Features: May 7th, 2010

By Robbie Hughes

Patients continue to experience significant waiting times when they move from primary, to secondary care. There are bottlenecks in diagnostics and other areas. The author argues that enabling GPs to be more than gatekeepers and secretaries and instead perform minor surgical procedures would make a significant reduction in waiting times. Putting diagnostics, minor ops and groups of complementary clinicians into mini-hospitals would divert pressure from hospitals and improve care.

How do we go about improving and streamlining the patient journey in the NHS? To answer this question it is important to examine how can we improve the management of an organisation so complex, and requiring such depth of knowledge and understanding, that you can spend years training in it and still only be capable of working in one tiny part of it. To suggest that there is a single fix for ‘improving the NHS’ or ‘improving the patient journey’ is to grossly misunderstand the UK healthcare system and the NHS itself.

Technology is looked upon as a solution to many problems across a number of sectors, but attempting to define technology as a single concept within the healthcare industry is nearly impossible. Electronic medical records, Choose & Book, ultrasound machines, MRI scanners, Da Vinci robotic surgeries – where would you even begin?

The fatal mistake made by most participants in this debate, including the government, is attempting to define the NHS as a single entity. The NHS is the largest employer in Europe, with 1.3 million people, and has so many differing priorities, specialties, departments and goals that aligning all these people into a single category is an impossible task. From the point of view of the patient, however, the view is somewhat different and designing the system from this perspective is really the only way that any marginal degree of success will be achieved.
Streamlining and improving the patient experience must be core to any new initiatives employed in the NHS. Top down directives will only work successfully when the data modeled and examined has the patient at its core, as the patient is the only common element to all aspects of the NHS. This seems like an obvious point, but when put into context of what has been delivered over the past few years, it is easy to see where the problems began.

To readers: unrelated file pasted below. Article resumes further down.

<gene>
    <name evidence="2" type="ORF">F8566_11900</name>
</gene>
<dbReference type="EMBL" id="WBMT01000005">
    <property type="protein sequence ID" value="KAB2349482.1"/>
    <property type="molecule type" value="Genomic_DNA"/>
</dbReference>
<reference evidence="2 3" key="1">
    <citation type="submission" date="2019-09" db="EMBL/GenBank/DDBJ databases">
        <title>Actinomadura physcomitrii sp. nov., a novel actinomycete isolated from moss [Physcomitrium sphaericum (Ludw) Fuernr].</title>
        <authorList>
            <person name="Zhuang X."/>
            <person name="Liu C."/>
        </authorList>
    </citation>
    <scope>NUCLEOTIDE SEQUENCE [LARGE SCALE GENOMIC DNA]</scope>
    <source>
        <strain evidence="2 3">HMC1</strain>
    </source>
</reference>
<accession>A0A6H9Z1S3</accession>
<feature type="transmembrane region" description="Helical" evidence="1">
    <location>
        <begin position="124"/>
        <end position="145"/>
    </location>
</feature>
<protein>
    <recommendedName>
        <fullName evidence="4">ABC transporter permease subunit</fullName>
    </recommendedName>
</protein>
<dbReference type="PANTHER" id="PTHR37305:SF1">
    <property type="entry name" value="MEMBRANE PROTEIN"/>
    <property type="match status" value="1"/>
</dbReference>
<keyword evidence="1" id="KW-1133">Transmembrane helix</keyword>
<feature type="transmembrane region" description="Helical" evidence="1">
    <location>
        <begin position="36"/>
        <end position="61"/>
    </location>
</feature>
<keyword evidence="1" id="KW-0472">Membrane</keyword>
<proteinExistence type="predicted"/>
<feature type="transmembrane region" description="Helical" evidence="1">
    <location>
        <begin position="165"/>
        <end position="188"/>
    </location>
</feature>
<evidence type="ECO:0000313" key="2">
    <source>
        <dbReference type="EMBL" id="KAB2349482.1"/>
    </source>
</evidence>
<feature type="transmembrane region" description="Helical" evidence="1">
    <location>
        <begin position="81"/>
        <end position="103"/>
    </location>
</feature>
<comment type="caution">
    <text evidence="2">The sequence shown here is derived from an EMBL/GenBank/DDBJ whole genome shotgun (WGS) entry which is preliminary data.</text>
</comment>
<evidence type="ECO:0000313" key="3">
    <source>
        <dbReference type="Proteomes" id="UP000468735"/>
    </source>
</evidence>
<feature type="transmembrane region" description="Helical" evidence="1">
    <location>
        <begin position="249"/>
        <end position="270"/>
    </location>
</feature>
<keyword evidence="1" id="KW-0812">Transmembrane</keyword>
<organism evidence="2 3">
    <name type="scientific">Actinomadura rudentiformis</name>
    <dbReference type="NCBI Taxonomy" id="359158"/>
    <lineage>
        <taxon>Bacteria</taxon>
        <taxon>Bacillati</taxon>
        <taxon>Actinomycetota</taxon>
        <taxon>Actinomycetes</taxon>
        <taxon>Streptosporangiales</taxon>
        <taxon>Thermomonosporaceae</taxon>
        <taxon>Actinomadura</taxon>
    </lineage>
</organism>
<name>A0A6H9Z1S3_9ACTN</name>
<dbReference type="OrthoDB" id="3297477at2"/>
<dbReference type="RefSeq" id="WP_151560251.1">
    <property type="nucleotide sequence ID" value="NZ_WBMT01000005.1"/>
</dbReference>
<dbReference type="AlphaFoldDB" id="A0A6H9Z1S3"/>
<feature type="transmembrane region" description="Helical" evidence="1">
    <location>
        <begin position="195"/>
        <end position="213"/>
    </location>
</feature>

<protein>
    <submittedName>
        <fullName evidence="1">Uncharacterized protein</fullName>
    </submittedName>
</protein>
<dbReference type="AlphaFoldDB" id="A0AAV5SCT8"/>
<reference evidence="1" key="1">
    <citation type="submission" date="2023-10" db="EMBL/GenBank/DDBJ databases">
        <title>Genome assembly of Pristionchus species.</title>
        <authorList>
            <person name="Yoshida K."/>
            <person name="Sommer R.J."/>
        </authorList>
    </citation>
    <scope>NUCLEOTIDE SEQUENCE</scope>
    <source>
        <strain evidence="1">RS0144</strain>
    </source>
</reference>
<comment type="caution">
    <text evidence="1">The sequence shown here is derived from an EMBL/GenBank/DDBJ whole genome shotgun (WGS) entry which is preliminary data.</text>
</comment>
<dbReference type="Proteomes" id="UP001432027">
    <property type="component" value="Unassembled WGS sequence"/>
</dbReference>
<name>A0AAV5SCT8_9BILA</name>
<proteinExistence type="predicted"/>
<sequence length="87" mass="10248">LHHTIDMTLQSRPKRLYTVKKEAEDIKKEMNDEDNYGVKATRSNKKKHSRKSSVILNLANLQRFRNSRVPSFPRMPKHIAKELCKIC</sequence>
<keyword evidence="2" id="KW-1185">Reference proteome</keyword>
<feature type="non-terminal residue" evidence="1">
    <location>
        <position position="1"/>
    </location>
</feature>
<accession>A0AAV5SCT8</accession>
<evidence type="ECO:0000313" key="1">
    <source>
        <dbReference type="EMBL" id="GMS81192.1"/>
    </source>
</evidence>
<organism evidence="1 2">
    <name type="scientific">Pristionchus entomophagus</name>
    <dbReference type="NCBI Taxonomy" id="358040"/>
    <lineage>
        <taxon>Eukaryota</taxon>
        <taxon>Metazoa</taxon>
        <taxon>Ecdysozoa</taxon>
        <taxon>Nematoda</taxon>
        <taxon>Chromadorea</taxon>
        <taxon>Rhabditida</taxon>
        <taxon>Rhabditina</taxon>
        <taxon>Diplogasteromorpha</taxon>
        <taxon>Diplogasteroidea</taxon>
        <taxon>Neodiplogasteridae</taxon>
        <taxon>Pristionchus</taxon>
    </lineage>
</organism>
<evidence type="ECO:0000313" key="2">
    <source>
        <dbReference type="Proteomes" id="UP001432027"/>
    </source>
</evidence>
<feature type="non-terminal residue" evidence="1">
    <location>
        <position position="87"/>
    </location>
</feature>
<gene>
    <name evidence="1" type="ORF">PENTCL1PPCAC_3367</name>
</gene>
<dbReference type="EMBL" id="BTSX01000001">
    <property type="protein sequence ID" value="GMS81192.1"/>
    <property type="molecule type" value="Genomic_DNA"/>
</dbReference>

Separate Entities, One Journey

The first problem we encounter is that, the patient will travel from primary into secondary care, two entirely separate entities. The GP (primary care) will examine and triage the patient on behalf of the health system to determine, in a matter of minutes, if further action is required and if so, make arrangements for a referral. Rates of referral vary by diagnosis, region of the country and even social class of the patient but typically are performed either for review by a colleague, for diagnostics, or for both.

The GP is the patient’s first point of contact with the NHS and it is to the GP that the patient will come if they have any further problems or concerns. The GP however sees thousands of patients a year and is tasked with managing all their results and monitoring their care. It is the GP that receives the report back from the consultant or diagnostic unit and the GP that conveys this information back to the patient. The GP is effectively the gatekeeper and secretary of the NHS. The GP is also, despite appearances, one of the most efficient deliverers of care in the healthcare system. Costs in the health service are primarily found in hospitals where thousands of staff provide everything from hotel services to inpatients through to surgical teams and diagnostic machines. In one particularly distasteful scheme, GPs were actually incentivised with cash not to refer patients to hospitals because of the cost differentials.